Ohio State fotball: Wisconsin QB up to challenge
Joel Stave walked on at Wisconsin and now is the starting quarterback.
Joel Stave isn’t one to back away from a challenge.
He could have accepted the only scholarship offered him as a high-school senior, by Western Michigan. The only scholarship Wisconsin offered a quarterback that year went to a kid in Florida who ended up elsewhere.
But when the Badgers gave Stave (pronounced STAH-vee) a no-expenses-paid opportunity to walk on, he decided that was the better offer.
“I just wanted an opportunity to try to play in the Big Ten,” he said. “You don’t get that opportunity very often, so I just wanted to take it and see what I could do with it.”
He has done quite a bit with it.
After redshirting two years ago and learning from Seattle Seahawks and former Badgers quarterback Russell Wilson, Stave started six games last season before missing the last four because of a broken collarbone. He was up to the challenge of reclaiming the starting job this fall and will be under center for the Badgers on Saturday night at Ohio Stadium.
“I’m a competitor,” he said this week. “That was always kind of the plan, to come and compete and try to give myself the opportunity to play as early as I could. I had a great opportunity to learn for one year under Russell, and then just compete as hard as I could going into camp last year to put myself in position to maybe play.”
Stave completed 58.8 percent of his passes with six touchdowns and three interceptions last season, and the Badgers were 4-1 in the games he started and finished. He was the first freshman to start at quarterback for Wisconsin since Jim Sorgi in 2000.
This season, Stave has completed 63.2 percent of his passes with six touchdowns and three interceptions. He ranks eighth among Big Ten quarterbacks in pass efficiency, and Gary Andersen, the Badgers’ first-year coach, fielded questions this week about whether he was concerned with the passing game.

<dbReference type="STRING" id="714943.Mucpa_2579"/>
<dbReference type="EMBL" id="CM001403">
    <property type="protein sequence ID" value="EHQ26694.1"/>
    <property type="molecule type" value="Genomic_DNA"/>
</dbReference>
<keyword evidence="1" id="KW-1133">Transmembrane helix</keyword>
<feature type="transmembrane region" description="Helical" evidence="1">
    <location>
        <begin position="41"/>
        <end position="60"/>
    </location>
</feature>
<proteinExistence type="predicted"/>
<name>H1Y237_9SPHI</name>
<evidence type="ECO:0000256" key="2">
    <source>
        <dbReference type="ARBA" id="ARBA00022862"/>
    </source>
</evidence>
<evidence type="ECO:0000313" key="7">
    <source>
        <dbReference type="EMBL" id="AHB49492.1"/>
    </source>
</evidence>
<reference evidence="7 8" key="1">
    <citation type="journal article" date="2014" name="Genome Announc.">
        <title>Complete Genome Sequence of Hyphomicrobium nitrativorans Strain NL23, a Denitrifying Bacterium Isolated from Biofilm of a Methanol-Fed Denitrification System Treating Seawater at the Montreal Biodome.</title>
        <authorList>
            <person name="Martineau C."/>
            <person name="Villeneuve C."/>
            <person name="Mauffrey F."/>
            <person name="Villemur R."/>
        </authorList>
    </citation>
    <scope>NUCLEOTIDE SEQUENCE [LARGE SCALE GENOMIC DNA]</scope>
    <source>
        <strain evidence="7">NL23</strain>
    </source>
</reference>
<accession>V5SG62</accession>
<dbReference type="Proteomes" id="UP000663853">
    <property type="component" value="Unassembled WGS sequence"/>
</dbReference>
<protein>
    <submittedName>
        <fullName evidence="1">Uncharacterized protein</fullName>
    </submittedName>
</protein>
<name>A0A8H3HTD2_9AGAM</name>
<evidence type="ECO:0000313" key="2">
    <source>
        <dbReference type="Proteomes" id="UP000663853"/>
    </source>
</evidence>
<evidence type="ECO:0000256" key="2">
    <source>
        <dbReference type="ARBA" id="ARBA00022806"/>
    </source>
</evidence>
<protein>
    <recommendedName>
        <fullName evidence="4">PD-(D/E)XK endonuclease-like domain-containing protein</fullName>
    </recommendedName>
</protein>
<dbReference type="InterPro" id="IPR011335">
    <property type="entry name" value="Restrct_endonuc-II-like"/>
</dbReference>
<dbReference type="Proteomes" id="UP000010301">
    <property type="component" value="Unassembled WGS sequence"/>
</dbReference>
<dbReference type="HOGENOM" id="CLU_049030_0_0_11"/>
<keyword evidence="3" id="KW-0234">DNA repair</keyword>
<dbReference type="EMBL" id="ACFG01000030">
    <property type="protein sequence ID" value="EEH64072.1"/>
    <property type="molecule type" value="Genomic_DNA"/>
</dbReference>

“Oftentimes, when you start talking about the passing game … it goes right to the quarterback. Well, not so true,” he said. “There’s things that go into it that many times are missed. The offensive line, we want to get better. We want to run better routes, cleaner routes, crisper routes. We want to make sure we put them in a position, as coaches, to be able to execute.
“Is the throwing game a concern? Yes. Is it alarming? I would say no. But it’s a concern, and we want to get better because, again, great running teams, if they have the ability to get those safeties to back off just a little bit, it really helps.”
Wisconsin, as usual, is a great running team. The Badgers are averaging 349.8 yards rushing, best in the Big Ten and third-best in the Football Bowl Subdivision. They have run on nearly three of every four downs. They expect Ohio State to crowd the line of scrimmage with extra defenders until the strong-armed Stave, 6 feet 5 and 225 pounds, makes them respect his ability to hurt them downfield.
Whether he is up to it, in just his 11th career start, time will tell. But he won’t back down from the challenge.
“I think our passing game can be something that teams will have to worry about defending,” Stave said. “I think we have the personnel and the coaching staff here that can make this offense pretty multidimensional and pretty dynamic.”